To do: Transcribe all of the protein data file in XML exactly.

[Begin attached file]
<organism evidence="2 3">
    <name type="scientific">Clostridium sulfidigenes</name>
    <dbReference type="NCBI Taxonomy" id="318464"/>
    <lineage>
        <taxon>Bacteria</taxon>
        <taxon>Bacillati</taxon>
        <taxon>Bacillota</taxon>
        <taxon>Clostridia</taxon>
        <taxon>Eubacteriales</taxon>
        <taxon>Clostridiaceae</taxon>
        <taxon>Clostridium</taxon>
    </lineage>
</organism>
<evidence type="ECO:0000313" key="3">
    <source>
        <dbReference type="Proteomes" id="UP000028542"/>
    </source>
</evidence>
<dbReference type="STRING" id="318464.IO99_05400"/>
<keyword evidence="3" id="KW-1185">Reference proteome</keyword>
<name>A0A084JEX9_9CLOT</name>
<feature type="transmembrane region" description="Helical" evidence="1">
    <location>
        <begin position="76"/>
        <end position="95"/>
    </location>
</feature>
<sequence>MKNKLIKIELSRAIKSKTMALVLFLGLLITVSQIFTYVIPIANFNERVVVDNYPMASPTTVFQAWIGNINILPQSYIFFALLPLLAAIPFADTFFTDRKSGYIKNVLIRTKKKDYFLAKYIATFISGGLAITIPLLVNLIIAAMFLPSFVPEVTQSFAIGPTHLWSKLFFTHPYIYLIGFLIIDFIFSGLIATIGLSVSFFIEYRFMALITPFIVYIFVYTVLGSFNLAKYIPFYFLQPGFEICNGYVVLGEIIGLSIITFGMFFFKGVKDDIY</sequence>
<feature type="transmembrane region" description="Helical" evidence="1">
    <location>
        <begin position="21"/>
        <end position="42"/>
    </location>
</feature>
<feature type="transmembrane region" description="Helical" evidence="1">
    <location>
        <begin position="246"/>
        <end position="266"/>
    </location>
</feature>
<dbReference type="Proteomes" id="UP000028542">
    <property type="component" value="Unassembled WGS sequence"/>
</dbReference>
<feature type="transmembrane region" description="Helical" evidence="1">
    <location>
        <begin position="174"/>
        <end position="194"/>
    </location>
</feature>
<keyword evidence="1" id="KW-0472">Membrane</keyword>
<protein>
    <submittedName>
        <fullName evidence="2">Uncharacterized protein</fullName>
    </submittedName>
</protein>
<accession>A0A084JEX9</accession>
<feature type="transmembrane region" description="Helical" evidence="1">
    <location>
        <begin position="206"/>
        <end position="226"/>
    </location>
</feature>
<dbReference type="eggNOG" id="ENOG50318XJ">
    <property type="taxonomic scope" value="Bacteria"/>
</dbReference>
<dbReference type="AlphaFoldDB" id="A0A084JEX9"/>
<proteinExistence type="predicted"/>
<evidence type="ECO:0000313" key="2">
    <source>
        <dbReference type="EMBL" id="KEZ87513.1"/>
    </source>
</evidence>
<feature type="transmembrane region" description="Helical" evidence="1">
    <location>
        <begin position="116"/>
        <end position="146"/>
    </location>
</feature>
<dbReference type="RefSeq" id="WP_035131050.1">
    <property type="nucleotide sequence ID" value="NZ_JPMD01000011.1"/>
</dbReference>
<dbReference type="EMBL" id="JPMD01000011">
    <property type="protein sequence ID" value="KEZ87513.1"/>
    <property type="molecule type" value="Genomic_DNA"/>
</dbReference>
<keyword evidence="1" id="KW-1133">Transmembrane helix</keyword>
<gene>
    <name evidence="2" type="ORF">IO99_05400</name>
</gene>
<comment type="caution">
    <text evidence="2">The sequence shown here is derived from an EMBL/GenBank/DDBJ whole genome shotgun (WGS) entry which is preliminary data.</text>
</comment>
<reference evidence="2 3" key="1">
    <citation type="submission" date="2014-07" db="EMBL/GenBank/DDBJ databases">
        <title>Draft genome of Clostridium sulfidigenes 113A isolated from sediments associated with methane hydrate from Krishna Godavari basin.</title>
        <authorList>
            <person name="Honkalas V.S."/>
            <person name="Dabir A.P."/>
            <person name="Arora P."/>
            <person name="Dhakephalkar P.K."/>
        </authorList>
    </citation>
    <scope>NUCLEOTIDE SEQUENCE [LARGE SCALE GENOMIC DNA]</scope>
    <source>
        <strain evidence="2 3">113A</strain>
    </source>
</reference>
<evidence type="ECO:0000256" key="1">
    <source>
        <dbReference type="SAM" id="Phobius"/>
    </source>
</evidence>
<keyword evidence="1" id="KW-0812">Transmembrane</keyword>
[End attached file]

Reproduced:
<organism evidence="2 3">
    <name type="scientific">Clostridium sulfidigenes</name>
    <dbReference type="NCBI Taxonomy" id="318464"/>
    <lineage>
        <taxon>Bacteria</taxon>
        <taxon>Bacillati</taxon>
        <taxon>Bacillota</taxon>
        <taxon>Clostridia</taxon>
        <taxon>Eubacteriales</taxon>
        <taxon>Clostridiaceae</taxon>
        <taxon>Clostridium</taxon>
    </lineage>
</organism>
<evidence type="ECO:0000313" key="3">
    <source>
        <dbReference type="Proteomes" id="UP000028542"/>
    </source>
</evidence>
<dbReference type="STRING" id="318464.IO99_05400"/>
<keyword evidence="3" id="KW-1185">Reference proteome</keyword>
<name>A0A084JEX9_9CLOT</name>
<feature type="transmembrane region" description="Helical" evidence="1">
    <location>
        <begin position="76"/>
        <end position="95"/>
    </location>
</feature>
<sequence>MKNKLIKIELSRAIKSKTMALVLFLGLLITVSQIFTYVIPIANFNERVVVDNYPMASPTTVFQAWIGNINILPQSYIFFALLPLLAAIPFADTFFTDRKSGYIKNVLIRTKKKDYFLAKYIATFISGGLAITIPLLVNLIIAAMFLPSFVPEVTQSFAIGPTHLWSKLFFTHPYIYLIGFLIIDFIFSGLIATIGLSVSFFIEYRFMALITPFIVYIFVYTVLGSFNLAKYIPFYFLQPGFEICNGYVVLGEIIGLSIITFGMFFFKGVKDDIY</sequence>
<feature type="transmembrane region" description="Helical" evidence="1">
    <location>
        <begin position="21"/>
        <end position="42"/>
    </location>
</feature>
<feature type="transmembrane region" description="Helical" evidence="1">
    <location>
        <begin position="246"/>
        <end position="266"/>
    </location>
</feature>
<dbReference type="Proteomes" id="UP000028542">
    <property type="component" value="Unassembled WGS sequence"/>
</dbReference>
<feature type="transmembrane region" description="Helical" evidence="1">
    <location>
        <begin position="174"/>
        <end position="194"/>
    </location>
</feature>
<keyword evidence="1" id="KW-0472">Membrane</keyword>
<protein>
    <submittedName>
        <fullName evidence="2">Uncharacterized protein</fullName>
    </submittedName>
</protein>
<accession>A0A084JEX9</accession>
<feature type="transmembrane region" description="Helical" evidence="1">
    <location>
        <begin position="206"/>
        <end position="226"/>
    </location>
</feature>
<dbReference type="eggNOG" id="ENOG50318XJ">
    <property type="taxonomic scope" value="Bacteria"/>
</dbReference>
<dbReference type="AlphaFoldDB" id="A0A084JEX9"/>
<proteinExistence type="predicted"/>
<evidence type="ECO:0000313" key="2">
    <source>
        <dbReference type="EMBL" id="KEZ87513.1"/>
    </source>
</evidence>
<feature type="transmembrane region" description="Helical" evidence="1">
    <location>
        <begin position="116"/>
        <end position="146"/>
    </location>
</feature>
<dbReference type="RefSeq" id="WP_035131050.1">
    <property type="nucleotide sequence ID" value="NZ_JPMD01000011.1"/>
</dbReference>
<dbReference type="EMBL" id="JPMD01000011">
    <property type="protein sequence ID" value="KEZ87513.1"/>
    <property type="molecule type" value="Genomic_DNA"/>
</dbReference>
<keyword evidence="1" id="KW-1133">Transmembrane helix</keyword>
<gene>
    <name evidence="2" type="ORF">IO99_05400</name>
</gene>
<comment type="caution">
    <text evidence="2">The sequence shown here is derived from an EMBL/GenBank/DDBJ whole genome shotgun (WGS) entry which is preliminary data.</text>
</comment>
<reference evidence="2 3" key="1">
    <citation type="submission" date="2014-07" db="EMBL/GenBank/DDBJ databases">
        <title>Draft genome of Clostridium sulfidigenes 113A isolated from sediments associated with methane hydrate from Krishna Godavari basin.</title>
        <authorList>
            <person name="Honkalas V.S."/>
            <person name="Dabir A.P."/>
            <person name="Arora P."/>
            <person name="Dhakephalkar P.K."/>
        </authorList>
    </citation>
    <scope>NUCLEOTIDE SEQUENCE [LARGE SCALE GENOMIC DNA]</scope>
    <source>
        <strain evidence="2 3">113A</strain>
    </source>
</reference>
<evidence type="ECO:0000256" key="1">
    <source>
        <dbReference type="SAM" id="Phobius"/>
    </source>
</evidence>
<keyword evidence="1" id="KW-0812">Transmembrane</keyword>